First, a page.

Archive for Books

True Believers…

In 1951 Eric Hoffer, a San Francisco longshoreman, wrote The True Believer, one of the seminal works of 20th century political philosophy. In 1964, he left the docks to become a “research” professor at UC Berkeley. I was there, and by then he and the book were legendary.

The book analyzes historical mass movements, including Christianity, Communism, and National Socialism–their causes, how they arise, who joins, and the social psychology of their challenge to the status quo.

This morning I thought of Hoffer and The True Believer as I watched a CBS reporter interview Pennsylvanians waiting to cast their vote for Donald Trump. read more

Edgar Allan Poe’s Playbook…

As November 3, 2020 approaches, I’m reminded of Edgar Allen Poe’s horror story The Cask of Amontillado in which one character exacts revenge on another by enticing him into a wine cellar chaining him to the wall and then bricking up the entrance. I feel like the guy chained to the wall with William Barr, Louis DeJoy, and Mitch McConnell wielding the trowels and mortar.

Morbidly, I think Poe is the perfect author for this election, and whether it’s The Cask of AmontilladoThe Pit and the Pendulum where the prison walls close in on the helpless victim, or The Masque of the Red Death in which a plague (the Red Death) visits Prince Prospero’s masquerade ball there are a series of doomsday scenarios. Think Rose Garden super spreader! read more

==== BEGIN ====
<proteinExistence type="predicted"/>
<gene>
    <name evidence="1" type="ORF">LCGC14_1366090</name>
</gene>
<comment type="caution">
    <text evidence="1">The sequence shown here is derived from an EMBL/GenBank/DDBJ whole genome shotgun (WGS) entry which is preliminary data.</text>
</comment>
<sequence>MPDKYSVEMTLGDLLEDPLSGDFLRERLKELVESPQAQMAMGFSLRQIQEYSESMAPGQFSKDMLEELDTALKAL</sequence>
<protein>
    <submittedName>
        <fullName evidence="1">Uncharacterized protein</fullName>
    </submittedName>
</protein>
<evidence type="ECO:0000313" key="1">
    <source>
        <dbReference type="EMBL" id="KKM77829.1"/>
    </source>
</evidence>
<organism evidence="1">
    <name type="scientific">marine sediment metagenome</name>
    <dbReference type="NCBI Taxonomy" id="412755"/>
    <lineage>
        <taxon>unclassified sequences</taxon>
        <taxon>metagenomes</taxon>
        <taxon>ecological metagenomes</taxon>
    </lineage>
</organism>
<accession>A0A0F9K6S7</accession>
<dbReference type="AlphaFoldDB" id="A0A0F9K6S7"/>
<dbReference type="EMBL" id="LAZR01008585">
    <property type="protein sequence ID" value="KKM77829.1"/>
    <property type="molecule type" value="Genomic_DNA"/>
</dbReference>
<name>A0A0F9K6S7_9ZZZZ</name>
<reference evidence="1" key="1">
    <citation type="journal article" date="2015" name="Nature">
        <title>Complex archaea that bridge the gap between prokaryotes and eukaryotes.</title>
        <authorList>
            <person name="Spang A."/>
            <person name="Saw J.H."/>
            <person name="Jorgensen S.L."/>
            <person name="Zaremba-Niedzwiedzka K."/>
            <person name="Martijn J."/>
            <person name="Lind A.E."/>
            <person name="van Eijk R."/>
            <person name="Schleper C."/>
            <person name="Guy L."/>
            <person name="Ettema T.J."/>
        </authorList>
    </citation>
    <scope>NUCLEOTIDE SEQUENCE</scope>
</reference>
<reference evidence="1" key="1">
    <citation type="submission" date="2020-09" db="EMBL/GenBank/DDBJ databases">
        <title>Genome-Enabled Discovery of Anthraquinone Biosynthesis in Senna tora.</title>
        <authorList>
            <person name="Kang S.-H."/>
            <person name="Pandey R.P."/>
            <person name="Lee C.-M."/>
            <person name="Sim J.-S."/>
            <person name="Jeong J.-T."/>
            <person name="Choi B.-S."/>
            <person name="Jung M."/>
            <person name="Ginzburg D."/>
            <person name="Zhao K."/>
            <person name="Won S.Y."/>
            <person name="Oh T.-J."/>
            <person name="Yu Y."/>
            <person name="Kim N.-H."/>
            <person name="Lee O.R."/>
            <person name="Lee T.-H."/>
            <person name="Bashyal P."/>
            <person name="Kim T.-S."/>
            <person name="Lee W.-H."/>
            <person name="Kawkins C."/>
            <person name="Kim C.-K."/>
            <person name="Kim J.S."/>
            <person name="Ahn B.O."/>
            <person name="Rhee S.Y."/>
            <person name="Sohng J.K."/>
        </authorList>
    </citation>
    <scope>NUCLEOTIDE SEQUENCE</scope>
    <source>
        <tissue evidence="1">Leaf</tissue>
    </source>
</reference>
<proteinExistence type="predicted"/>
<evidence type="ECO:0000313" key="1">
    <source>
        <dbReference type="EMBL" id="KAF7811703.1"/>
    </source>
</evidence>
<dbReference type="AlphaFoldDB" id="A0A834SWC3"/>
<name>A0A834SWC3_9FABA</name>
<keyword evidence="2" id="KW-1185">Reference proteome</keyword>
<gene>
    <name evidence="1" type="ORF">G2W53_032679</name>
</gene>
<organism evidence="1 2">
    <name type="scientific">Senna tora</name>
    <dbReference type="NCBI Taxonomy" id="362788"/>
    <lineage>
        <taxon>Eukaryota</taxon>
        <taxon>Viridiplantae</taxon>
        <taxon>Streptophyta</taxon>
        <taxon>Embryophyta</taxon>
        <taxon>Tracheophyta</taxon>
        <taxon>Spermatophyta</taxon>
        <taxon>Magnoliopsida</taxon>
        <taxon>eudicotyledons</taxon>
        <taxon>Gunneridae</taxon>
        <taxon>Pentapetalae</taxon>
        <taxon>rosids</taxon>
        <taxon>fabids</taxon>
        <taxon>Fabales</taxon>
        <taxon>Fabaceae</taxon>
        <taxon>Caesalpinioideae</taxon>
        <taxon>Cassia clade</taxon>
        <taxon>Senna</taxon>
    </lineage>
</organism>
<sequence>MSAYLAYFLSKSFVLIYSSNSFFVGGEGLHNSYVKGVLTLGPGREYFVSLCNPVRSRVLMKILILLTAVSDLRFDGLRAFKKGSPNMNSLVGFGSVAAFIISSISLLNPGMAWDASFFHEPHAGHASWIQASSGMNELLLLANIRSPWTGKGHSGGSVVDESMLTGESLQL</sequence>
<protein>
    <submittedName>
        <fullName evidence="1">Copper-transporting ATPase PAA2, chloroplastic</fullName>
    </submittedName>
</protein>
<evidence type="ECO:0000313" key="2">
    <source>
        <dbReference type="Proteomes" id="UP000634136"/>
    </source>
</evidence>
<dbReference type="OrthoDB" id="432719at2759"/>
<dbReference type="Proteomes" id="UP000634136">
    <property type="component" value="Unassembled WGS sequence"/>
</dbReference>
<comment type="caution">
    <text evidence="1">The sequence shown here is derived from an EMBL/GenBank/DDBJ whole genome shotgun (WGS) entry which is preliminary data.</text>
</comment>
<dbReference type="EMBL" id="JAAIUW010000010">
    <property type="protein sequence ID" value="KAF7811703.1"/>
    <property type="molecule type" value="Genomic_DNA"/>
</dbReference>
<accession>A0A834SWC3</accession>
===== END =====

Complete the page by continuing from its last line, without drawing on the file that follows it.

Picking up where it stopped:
A Faustian Bargain…

I’m both fascinated and repulsed by Donald Trump, and since 2016 I’ve been looking for a character in literature to use as a metaphor for his rise and fall. 

In the beginning I thought his affection for golden toilets and chandeliers made Jay Gatsby a comparable figure, and I wrote an essay making the case. Both are criminal pretenders, but Jay Gatsby operated behind a quiet, tasteful, polished persona. Trump could never pull that off. 

Then, his penchant for lying brought Pinocchio to mind. Imagine the image of that nose based on the number of lies told during his term? Enticing as that is it’s not a fair comparison. Pinocchio was kinda cute, but Donald is anything but cute. Still, the little puppet being manipulated is tempting. read more

Supreme Hypocrisy…

I went to law school during the era of the Earl Warren Supreme Court (1953 to 1969). So did Ruth Bader Ginsburg. She graduated from Columbia in 1959. I graduated from Boalt Hall at UC Berkeley in 1965. That’s about as close as I ever came to being on the same playing field as RBG.

Her death last week brought both grief and controversy. Her passing was not unexpected but it was politically untimely and has inflamed passions on both sides. Someone will be appointed to succeed her, but no one can replace her. She was one of a kind, and when she lies in state in Statuary Hall at the US Capitol on Friday, she will notch another first… the first woman ever to be accorded the honor. read more

Welcome to the Inferno…

“And he replied: You should already see

across the filthy waves what has been summoned,

unless the marsh’s vapors hide it from you.”

(The Divine Comedy, Inferno, Canto VIII)

The vapors have not hidden it. At this point in the Trump presidency filthy waves and catastrophic fires are devastating America. With only 50 days until the second reckoning on November 3, 2020 the swamp creatures have risen to the surface.

“Many in life esteem themselves great men

who then will wallow like pigs in mud,

leaving behind them their repulsive fame.” read more